Freeing Up Time for Greatness: A Psychological Lens to “Death By Meetings” Habits

About 10 years ago, I worked with a client who couldn’t understand why adding a layer of assistant managers to the healthcare organization – a million-dollar investment – didn’t reduce the overload of frontline clinical managers. This was a well-intentioned, highly supportive and not inexpensive investment; healthcare leaders truly have the weight of the world on their shoulders, experience compassion fatigue right alongside their frontline staff, and have a huge job such as leading a staff with upwards of a 250:1 ratio.

This initiative was truly an attempt to improve leaders’ wellness, focus and effectiveness. Cut down the number of direct reports, committees, and duties, and you have more time for prioritizing what matters most. (In fact, a recent article discussed a similar strategy to support Chief Nursing Officers (CNOs) burning out in COVID.)

It makes sense right? As the saying goes, “many hands make light work” (or at least lighter), right?

The trouble was that managers, as well as the assistant managers, reported being just as overwhelmed as before this initiative was launched. How could this be?

To better understand this seemingly paradoxical situation, during a facilitated session of the human resources and organizational development professionals, one brave brand new safety officer asked sheepishly: “I’m just wondering, why do we have standing room only in our meetings?

[Insert the noise of a needle scratching across a record.]

Wait, what? “Tell us more about that” I offered (Pro Tip: this is facilitator speak for “I don’t get it but we might be onto something here.”)

Well, it’s just that it seems every meeting I go to there are so many people that inevitably someone has to stand. Do we need so many people at every meeting?

It was so quiet you could hear a pin drop. Then, one by one, metaphorical lightbulbs burst forth from everyone’s heads. Yep, they now saw it too. This fresh pair of eyes revealed something that had been an “invisible” aspect of their culture up to that point: “if you’re not in the room, you’re not in the loop.”

For this organization at least, they learned an important lesson: to support leaders, they need to be given permission to not have all the answers and feel they need to have their fingers on the pulse of everything happening in their teams and projects.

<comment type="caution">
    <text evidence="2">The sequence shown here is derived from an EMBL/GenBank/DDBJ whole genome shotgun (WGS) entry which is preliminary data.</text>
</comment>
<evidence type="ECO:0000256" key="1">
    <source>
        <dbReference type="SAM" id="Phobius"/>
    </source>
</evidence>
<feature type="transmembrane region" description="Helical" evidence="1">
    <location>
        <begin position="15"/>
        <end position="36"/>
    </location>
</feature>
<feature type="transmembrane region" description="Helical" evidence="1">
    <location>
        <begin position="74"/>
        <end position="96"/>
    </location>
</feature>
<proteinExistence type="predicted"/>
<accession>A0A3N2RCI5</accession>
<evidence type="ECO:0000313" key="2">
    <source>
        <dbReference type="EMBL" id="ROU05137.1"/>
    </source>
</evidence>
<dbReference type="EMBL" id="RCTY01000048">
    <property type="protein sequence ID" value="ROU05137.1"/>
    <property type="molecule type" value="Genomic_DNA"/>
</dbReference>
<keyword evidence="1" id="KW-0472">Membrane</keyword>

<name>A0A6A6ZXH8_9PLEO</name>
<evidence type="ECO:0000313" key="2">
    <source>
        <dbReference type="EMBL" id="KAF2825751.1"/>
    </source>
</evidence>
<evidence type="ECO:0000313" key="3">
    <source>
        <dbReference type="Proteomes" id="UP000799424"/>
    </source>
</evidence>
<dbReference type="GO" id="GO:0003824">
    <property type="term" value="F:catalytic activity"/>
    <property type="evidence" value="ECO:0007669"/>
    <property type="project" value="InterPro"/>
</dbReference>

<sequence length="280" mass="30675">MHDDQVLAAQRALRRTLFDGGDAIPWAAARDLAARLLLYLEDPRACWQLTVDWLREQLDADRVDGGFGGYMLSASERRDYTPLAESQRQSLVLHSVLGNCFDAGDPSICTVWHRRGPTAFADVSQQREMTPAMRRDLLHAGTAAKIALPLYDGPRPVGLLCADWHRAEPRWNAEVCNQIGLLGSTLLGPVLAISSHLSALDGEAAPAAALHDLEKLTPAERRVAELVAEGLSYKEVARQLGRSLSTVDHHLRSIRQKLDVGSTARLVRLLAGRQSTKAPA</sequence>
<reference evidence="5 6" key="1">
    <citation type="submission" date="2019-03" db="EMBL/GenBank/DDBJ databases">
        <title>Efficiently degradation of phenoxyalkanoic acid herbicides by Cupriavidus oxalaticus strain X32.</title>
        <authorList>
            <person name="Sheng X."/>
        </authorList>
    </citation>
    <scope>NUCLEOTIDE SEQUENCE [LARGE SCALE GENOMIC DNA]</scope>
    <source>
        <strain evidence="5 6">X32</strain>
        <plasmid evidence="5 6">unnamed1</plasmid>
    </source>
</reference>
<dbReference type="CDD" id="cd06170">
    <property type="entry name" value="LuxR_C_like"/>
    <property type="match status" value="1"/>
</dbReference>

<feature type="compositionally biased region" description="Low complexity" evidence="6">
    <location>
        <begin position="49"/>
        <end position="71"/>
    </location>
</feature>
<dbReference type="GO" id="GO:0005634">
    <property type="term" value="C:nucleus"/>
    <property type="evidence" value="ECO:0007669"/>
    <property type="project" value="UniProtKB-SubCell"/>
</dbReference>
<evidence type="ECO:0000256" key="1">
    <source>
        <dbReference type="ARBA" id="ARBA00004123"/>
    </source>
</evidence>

We all have aspects of our culture that confound us. Ah, those blessed fresh eyes!

In fact, once I saw it in this team, I saw it over and over and over again in my own and other organizations and industries. Hence, the ‘death by meeting’ culture. If you believe this might even be partly true of your industry or workplace, you might be wondering, so what to do about it?

Consider these ideas:

  1. If you run out of chairs (literally and metaphorically), that means you have too many people at the meeting; make some people ad hoc
  2. If you can find a smaller meeting room, do it and test if you have more folks than chairs
  3. During your busiest time of the year, put a hiatus on all meetings and then “audition” them back into the organizational structure
  4. If there aren’t agenda and action-oriented next step summaries (you may call them minutes), don’t go to a meeting
  5. Cut the meeting in half to test what’s really important
  6. Ban all “half-loop” content (i.e., the FYIs that could be shared in a written update or the meeting structure where the chair does all the talking)

Now, with virtual meetings, there are no physical constraints. We have to be even more intentional of self-governance and team oversight of the type, volume and quality of work gatherings.

(To dive deeper into seeing meetings as gatherings, gradThe Art of Gathering” by Priya Parker.)

Suppose you’re committed to ensuring that you and others don’t fall victim to the “death by meeting” unhealthy habits we get into at work. In that case, I think you’ll find this Harvard Business Review article helpful. Given what the authors found, this is something we need to self-monitor and examine from an organizational content standpoint.

If you would like more resources on effective communication for your team, check out these previous posts:

PS – if you see that communication might be one of the roots of this issue, you may be interested in checking out this microlearning course. The FINE communication formula helps you communicate succinctly, and the “communicating in loops” allows you to ensure feedback enriches dialogue, decisions, and relationships.

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